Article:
President of the University of Pennsylvania Amy Gutmann speaks after faculty march, November 16.

President of UPenn Joins Protesters

Amy Gutmann, whose father escaped Nazi Germany, participated in a faculty solidarity march after racist texts were sent to Black students.


By Sheryl Estrada

Amy Gutmann, president of the University of Pennsylvania in Philadelphia, the alma mater of President-elect Donald Trump, participated in a faculty-organized solidaritymarchagainst discriminationWednesdaynight on campus.

Last week following the presidential election, Black freshmen at the university began receiving racist and threatening messages via the cell phone text messaging app GroupMe. The messages were sent to more than 150 students.

President of the University of Pennsylvania Amy Gutmann speaks after faculty march, November 16.

The FBI traced the messages to three Oklahoma residents, including one student at the University of Oklahoma, who was expelled from the school on Tuesday.

Related Story: Be Careful: ‘Ni**er Lynching’ Texts Sent to Black Freshman Uncover Backdoor to Private Information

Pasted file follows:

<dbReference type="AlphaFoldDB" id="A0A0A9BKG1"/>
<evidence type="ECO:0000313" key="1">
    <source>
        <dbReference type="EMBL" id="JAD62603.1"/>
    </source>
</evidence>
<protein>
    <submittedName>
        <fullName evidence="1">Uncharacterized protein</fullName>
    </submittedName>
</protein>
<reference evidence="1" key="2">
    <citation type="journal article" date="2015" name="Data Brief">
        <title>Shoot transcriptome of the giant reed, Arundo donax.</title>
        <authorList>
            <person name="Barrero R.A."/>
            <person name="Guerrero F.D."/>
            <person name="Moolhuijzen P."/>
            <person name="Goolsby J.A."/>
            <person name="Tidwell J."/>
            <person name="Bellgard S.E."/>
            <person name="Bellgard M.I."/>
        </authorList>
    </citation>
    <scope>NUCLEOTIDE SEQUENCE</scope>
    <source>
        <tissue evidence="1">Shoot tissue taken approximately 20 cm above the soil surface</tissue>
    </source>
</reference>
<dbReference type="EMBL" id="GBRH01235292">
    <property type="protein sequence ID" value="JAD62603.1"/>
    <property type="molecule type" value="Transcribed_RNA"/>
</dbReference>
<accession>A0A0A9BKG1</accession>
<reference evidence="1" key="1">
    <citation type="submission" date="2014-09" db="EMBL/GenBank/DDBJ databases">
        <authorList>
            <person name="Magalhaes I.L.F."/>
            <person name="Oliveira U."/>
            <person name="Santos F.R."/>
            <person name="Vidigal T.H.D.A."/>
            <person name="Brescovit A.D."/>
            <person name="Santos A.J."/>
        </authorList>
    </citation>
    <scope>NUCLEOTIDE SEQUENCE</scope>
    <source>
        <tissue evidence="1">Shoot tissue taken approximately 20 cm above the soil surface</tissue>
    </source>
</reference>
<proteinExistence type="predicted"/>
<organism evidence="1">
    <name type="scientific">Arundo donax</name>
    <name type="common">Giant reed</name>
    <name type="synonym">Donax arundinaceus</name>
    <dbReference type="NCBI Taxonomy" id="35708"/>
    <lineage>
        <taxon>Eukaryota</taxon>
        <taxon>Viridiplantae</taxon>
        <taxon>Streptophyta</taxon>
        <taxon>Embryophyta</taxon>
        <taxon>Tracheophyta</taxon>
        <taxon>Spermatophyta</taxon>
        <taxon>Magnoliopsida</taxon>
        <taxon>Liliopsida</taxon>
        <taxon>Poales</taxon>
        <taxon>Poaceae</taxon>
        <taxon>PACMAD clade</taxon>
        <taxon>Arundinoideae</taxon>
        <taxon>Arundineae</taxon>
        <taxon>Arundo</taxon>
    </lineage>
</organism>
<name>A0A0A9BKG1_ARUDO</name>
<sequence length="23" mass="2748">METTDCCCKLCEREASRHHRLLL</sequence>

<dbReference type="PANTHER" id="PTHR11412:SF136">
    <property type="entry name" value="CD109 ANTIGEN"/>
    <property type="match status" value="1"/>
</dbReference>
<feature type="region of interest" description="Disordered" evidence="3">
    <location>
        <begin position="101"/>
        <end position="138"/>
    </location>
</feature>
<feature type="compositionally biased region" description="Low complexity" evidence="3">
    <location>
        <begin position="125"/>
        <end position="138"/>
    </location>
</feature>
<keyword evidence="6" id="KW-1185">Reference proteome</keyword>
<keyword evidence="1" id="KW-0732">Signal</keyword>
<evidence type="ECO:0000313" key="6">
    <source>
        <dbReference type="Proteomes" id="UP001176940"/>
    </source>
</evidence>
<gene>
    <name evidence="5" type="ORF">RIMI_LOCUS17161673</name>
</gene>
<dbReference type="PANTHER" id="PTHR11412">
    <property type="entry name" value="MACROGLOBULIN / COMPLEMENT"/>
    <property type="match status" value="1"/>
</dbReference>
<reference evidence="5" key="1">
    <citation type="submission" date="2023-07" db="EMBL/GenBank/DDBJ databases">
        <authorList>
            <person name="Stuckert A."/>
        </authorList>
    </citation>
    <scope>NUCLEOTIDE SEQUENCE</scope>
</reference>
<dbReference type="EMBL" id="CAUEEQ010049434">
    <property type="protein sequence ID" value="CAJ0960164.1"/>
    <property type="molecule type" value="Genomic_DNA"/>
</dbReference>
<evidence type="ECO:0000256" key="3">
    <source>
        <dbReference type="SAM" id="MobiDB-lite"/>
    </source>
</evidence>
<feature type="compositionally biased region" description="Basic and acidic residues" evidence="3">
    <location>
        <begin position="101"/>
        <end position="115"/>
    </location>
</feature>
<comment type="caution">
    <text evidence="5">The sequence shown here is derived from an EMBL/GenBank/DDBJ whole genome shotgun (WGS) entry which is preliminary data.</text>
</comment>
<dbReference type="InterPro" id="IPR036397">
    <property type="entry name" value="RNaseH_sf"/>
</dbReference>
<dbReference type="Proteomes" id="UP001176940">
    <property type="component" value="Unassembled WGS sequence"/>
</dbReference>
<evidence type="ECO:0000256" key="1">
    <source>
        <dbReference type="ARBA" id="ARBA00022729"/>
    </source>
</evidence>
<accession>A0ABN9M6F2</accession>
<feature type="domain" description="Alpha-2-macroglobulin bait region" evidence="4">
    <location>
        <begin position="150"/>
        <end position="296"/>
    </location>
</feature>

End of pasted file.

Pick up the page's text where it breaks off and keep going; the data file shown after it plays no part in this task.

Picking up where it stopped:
Penn has been reeling from the incident, which Gutmann said was “a tragic reminder of the overt and reprehensible racism that continues to exist within some segments of our society.”

Gutmann, president of the university since 2004, participated in the faculty senate solidarity march across campus,where they were joined by students and administrators.

Dr. Amy Gutmann

“At a time when people are so divided, this is hope that we are united as a university,” Gutmann said at the conclusion of the march. “This is what higher education has to do. I have deans here, I have students here, I have faculty and staff.”

According to Philly.com, Gutmann said the movement was personal for her “given that my father escaped Nazi Germany, and my mother was a child of the DepressionI just think of them smiling and saying this is what their life was all about. And they couldn’t live to realize it.”

In a 2011 interview with The New York Times, she said her father’s experience has influenced her leadership:

“The biggest influences on me for leading [that] preceded my ever even thinking of myself as a leader [was] particularly my father’s experience leaving Nazi Germany.Because I would not even exist if it weren’t for his combination of courage and farsightedness.He saw what was coming with Hitler and he took all of his family and left for India.That took a lot of courage.That is always something in the back of my mind.And my mother was a child of the Depression and so she triumphed against all odds.”

Wednesday night isn’t the first time Gutmann has participated in protests with students. In 2014, she faced criticism for participating in “die-in” protests held by students to symbolize the 4 1/2 hours that the body of Black teen Michael Brown remained on the street after he was shot.

Video from the march:

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